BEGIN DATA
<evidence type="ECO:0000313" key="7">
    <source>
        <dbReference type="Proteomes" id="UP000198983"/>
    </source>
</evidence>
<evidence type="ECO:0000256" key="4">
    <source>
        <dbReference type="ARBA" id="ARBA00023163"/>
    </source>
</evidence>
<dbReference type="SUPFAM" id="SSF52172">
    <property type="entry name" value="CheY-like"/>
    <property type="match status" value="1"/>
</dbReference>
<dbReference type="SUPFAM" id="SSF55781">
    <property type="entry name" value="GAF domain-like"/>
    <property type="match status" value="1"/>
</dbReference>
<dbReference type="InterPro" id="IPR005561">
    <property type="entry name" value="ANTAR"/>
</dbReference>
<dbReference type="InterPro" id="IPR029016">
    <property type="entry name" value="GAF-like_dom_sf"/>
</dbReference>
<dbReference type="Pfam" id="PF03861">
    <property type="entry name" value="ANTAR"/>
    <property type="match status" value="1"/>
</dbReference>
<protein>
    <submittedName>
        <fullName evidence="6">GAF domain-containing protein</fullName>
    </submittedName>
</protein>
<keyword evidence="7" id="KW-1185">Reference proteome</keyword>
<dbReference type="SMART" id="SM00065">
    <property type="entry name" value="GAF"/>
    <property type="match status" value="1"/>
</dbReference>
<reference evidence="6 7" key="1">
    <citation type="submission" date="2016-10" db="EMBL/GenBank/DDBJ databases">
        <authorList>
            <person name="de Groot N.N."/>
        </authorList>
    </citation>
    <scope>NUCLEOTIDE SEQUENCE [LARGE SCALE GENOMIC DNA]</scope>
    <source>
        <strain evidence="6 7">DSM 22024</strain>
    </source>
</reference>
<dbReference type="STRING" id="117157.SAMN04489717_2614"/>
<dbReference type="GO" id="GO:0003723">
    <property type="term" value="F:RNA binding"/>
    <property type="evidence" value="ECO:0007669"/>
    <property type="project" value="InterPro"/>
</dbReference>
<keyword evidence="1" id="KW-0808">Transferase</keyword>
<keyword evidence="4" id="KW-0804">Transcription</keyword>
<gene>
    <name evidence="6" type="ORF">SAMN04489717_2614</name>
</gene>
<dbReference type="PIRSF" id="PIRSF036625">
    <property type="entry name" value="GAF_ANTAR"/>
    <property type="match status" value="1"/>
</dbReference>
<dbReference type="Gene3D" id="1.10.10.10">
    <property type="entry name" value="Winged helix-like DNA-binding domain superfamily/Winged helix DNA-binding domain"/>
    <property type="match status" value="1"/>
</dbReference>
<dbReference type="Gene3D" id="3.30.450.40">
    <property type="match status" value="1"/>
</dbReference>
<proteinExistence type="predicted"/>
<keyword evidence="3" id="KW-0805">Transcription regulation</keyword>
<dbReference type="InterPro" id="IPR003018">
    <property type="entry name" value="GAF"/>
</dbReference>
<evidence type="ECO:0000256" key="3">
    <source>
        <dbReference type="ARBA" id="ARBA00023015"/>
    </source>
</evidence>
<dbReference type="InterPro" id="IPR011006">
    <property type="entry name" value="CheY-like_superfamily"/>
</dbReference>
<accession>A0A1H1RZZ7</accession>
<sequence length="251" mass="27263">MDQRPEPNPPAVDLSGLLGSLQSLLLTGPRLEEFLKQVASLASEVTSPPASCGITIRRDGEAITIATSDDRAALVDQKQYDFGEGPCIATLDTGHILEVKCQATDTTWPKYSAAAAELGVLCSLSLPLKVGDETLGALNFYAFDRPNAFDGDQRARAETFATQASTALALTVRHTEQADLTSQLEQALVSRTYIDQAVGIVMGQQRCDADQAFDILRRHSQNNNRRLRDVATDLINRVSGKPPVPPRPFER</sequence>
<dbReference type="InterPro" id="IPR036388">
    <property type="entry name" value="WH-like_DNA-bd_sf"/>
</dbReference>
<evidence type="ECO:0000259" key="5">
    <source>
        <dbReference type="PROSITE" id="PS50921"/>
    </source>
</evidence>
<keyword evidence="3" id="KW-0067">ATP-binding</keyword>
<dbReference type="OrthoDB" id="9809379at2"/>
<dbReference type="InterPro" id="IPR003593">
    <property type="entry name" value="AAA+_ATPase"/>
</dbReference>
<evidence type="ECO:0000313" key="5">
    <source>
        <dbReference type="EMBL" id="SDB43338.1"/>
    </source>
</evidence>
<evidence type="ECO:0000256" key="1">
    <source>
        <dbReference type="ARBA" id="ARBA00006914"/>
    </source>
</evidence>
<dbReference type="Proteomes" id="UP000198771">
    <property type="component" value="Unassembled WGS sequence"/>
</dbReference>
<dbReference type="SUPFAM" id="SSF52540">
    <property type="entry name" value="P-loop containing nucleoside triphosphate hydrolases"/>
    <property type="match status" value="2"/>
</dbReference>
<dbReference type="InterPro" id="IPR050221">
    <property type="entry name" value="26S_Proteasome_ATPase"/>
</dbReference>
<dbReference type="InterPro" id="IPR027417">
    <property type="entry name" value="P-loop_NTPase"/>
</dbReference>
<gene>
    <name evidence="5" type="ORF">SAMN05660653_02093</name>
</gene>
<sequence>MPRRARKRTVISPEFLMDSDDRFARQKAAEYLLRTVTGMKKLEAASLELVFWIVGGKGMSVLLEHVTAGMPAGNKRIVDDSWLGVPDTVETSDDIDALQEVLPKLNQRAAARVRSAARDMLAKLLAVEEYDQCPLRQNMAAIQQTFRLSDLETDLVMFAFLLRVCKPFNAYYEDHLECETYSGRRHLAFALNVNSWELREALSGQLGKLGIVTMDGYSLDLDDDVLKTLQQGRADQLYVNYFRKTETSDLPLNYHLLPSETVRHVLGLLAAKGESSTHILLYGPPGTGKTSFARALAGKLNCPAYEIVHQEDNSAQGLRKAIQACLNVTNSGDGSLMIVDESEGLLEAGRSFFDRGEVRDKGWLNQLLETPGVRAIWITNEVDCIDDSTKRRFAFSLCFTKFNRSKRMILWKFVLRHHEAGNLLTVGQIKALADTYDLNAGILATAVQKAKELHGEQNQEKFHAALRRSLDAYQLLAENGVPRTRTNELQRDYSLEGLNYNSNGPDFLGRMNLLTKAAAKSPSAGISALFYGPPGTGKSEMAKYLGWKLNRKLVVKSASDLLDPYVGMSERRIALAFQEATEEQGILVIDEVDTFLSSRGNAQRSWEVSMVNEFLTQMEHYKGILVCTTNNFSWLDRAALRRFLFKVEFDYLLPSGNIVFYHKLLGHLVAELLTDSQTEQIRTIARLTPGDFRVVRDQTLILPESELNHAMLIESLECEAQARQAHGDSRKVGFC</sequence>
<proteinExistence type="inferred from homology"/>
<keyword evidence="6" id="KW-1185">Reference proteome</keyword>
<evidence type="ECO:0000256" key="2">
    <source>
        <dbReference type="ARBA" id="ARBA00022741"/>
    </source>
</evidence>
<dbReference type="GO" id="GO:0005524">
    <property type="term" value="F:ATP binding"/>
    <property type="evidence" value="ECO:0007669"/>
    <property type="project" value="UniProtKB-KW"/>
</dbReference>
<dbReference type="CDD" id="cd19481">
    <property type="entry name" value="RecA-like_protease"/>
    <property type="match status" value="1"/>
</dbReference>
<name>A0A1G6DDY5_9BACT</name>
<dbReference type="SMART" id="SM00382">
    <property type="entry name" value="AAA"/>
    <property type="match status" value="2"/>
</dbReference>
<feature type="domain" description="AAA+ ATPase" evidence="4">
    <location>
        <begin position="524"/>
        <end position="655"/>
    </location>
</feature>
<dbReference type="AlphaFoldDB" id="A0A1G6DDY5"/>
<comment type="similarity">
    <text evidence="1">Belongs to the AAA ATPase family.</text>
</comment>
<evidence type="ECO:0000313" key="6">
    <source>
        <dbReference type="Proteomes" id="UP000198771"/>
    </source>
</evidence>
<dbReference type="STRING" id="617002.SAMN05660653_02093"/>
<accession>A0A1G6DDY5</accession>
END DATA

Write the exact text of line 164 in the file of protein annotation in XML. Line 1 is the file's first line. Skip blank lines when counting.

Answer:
<accession>A0A1G6DDY5</accession>